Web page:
'Bows re-energized heading into WAC
BY Stephen Tsai
For all that the Hawai'i softball team has accomplished this year — 22-11 non-conference record; prolific home-run pace — little will matter when it hosts San Jose State at 6 p.m. today.
The "reset" button has been pushed for the start of the Western Athletic Conference season.
"We all go back to 0-0," catcher Katie Grimes said. "The batting averages go back to zero. It's exciting. It's like a startover."
The dominoes face this way: The WAC record determines the seeding for the WAC Tournament, which awards the winner an automatic berth in the NCAA Regionals.
"This is like a restart," said freshman center fielder Kelly Majam, who is fourth nationally with 15 home runs. "I do feel we're ready. It's a new part of the season. I think this re-energizes the team."
The Rainbow Wahine had entered the 2010 season seeking a No. 2 starting pitcher behind ace Stephanie Ricketts, and establishing a productive lineup.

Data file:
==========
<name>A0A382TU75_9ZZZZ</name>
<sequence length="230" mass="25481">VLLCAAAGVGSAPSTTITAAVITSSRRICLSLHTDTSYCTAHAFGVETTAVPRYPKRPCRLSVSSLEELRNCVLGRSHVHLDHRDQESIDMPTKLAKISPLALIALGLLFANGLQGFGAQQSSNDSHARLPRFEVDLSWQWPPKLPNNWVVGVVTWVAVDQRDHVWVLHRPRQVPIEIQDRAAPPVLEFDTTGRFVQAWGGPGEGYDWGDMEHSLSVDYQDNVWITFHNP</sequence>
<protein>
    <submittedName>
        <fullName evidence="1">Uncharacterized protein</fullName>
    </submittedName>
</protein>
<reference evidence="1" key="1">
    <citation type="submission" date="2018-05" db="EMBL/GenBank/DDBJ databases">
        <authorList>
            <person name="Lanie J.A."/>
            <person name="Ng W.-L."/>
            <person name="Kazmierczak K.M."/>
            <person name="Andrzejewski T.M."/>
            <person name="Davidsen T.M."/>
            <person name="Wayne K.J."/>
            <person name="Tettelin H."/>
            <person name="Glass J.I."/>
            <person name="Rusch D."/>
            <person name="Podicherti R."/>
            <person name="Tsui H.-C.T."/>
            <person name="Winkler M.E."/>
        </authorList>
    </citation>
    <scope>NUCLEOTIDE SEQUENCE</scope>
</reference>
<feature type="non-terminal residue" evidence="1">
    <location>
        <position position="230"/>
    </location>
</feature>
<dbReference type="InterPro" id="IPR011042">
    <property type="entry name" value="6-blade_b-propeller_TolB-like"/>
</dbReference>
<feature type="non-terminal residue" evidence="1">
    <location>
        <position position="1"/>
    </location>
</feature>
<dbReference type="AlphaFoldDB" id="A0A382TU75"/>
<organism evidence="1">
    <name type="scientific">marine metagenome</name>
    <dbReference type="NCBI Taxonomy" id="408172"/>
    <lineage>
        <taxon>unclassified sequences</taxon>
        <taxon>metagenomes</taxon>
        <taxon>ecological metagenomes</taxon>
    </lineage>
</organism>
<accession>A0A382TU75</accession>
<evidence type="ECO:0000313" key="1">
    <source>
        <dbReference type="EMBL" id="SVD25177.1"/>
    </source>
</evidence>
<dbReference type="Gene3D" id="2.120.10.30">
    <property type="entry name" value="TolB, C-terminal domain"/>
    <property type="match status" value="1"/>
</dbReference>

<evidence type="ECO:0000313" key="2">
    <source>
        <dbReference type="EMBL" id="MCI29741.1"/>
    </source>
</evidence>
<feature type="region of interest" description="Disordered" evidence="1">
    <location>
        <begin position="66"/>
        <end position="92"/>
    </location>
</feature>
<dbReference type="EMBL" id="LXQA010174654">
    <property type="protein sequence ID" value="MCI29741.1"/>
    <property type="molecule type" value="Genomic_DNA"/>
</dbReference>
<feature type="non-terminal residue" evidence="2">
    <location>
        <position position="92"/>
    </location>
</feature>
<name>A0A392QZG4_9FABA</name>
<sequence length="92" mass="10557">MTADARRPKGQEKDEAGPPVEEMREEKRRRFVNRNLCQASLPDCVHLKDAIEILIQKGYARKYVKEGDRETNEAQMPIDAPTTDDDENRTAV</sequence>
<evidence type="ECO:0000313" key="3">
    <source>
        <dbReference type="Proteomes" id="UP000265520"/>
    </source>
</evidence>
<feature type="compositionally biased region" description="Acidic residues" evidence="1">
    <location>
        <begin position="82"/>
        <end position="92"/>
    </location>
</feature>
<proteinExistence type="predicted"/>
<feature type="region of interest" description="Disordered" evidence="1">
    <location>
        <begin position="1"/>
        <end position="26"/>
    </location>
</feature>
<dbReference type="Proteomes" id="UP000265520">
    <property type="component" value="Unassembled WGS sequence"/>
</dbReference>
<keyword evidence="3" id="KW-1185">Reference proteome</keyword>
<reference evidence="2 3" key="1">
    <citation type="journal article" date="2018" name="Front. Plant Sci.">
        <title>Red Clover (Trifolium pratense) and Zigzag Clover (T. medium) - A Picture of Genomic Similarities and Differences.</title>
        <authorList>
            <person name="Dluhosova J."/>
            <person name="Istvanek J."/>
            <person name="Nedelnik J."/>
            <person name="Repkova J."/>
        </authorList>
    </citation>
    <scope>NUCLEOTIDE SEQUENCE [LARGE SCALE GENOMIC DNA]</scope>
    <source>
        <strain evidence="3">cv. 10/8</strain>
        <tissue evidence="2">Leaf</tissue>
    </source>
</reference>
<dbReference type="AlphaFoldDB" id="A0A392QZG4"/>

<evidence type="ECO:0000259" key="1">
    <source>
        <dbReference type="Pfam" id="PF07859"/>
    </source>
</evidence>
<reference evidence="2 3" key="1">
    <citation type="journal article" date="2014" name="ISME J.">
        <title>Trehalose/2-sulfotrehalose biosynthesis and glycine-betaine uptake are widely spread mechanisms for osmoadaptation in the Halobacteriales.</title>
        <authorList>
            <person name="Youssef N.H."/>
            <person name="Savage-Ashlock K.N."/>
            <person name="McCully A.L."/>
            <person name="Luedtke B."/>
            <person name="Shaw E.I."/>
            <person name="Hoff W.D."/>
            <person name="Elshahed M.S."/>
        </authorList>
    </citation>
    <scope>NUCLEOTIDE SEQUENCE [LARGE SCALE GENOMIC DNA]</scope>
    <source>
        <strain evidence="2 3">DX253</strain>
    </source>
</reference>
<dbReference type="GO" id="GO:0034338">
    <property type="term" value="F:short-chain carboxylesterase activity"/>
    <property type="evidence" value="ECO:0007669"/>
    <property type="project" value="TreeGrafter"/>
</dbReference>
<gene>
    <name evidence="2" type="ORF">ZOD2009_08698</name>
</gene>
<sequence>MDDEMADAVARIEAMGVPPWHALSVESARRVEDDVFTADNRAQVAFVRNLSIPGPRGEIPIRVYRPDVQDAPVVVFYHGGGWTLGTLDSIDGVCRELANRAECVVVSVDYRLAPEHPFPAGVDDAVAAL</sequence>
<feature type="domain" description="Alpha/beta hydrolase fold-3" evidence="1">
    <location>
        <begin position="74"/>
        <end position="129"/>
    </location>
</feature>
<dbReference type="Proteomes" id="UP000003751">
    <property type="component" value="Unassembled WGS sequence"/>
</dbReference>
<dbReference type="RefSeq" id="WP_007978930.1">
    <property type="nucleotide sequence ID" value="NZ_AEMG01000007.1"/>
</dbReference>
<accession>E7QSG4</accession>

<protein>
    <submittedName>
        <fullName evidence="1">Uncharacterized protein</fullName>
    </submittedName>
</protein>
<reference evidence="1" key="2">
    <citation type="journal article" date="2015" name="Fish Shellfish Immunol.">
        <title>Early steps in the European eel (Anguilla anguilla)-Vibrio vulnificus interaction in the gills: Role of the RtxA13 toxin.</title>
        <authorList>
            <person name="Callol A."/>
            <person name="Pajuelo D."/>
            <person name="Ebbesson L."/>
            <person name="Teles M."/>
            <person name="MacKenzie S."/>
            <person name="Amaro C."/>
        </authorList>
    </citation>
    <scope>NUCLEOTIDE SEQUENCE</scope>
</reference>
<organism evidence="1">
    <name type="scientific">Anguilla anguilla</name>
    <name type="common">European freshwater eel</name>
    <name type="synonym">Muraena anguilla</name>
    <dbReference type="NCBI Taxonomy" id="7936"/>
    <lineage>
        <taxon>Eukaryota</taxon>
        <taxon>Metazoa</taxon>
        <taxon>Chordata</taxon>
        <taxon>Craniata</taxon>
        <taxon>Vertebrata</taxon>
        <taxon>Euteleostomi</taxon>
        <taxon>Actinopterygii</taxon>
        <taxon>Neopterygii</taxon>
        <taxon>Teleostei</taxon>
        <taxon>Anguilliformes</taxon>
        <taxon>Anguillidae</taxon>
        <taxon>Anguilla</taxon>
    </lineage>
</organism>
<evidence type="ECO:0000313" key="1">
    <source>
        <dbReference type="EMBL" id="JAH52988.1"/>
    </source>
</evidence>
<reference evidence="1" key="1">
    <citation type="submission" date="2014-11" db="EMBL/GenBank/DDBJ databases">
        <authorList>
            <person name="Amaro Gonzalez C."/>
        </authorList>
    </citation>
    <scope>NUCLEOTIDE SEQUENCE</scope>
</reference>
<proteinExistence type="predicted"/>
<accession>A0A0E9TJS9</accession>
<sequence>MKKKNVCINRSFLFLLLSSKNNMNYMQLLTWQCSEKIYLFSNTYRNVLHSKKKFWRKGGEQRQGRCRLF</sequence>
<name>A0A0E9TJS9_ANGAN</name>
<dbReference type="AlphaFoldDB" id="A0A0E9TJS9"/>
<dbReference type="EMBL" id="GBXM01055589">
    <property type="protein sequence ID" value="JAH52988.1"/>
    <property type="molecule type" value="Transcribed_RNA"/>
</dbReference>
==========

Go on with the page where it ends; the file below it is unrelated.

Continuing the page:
Majam, a blue-chip prospect who did not play last season after suffering a knee injury, redefined the leadoff position with her powerful left-handed swing.
Third baseman Melissa Gonzalez (.394 average, nine homers), who is healthy for the first time in a year, has emerged as a middle-of-the-order threat. Shortstop Jessica Iwata and second baseman Traci Yoshikawa provide rare middle-infield power.
And Jenna Rodriguez, who opened the season in left field, is thriving as the designated hitter.
The Rainbows also answered their pitching quest. Kaia Parnaby, a freshman from Australia, has become the left-handed complement to Ricketts. UH coach Bob Coolen has proclaimed Ricketts and Parnaby as co-aces.
Parnaby has been put in enough pressure situations, at UH and with Australia's national team, she believes she is capable of an extended workload. Parnaby has not started twice in the same day this season, but "I definitely can go back to back."
Ricketts, meanwhile, has developed confidence in attacking the outside corners, a bonus when facing slap hitters.
"She's throwing it hard, too," said Grimes, who calls all of the pitches.
Grimes has been helpful in expanding the pitchers' repertoire. The key has been transcending the pitches that work during bullpen sessions to the mound.
"You have to have them keep going with it," Grimes said. "I think it was letting the rust fall off a little bit. They're both pitching really well."
Ricketts also has managed to conquer her harshest critic — herself. She no longer lets bad pitches — or bad calls — affect her poise.
"In the beginning, I was having a rough time with that," Ricketts said. "Freaking out or making faces doesn't really affect anything. Why bother doing that?"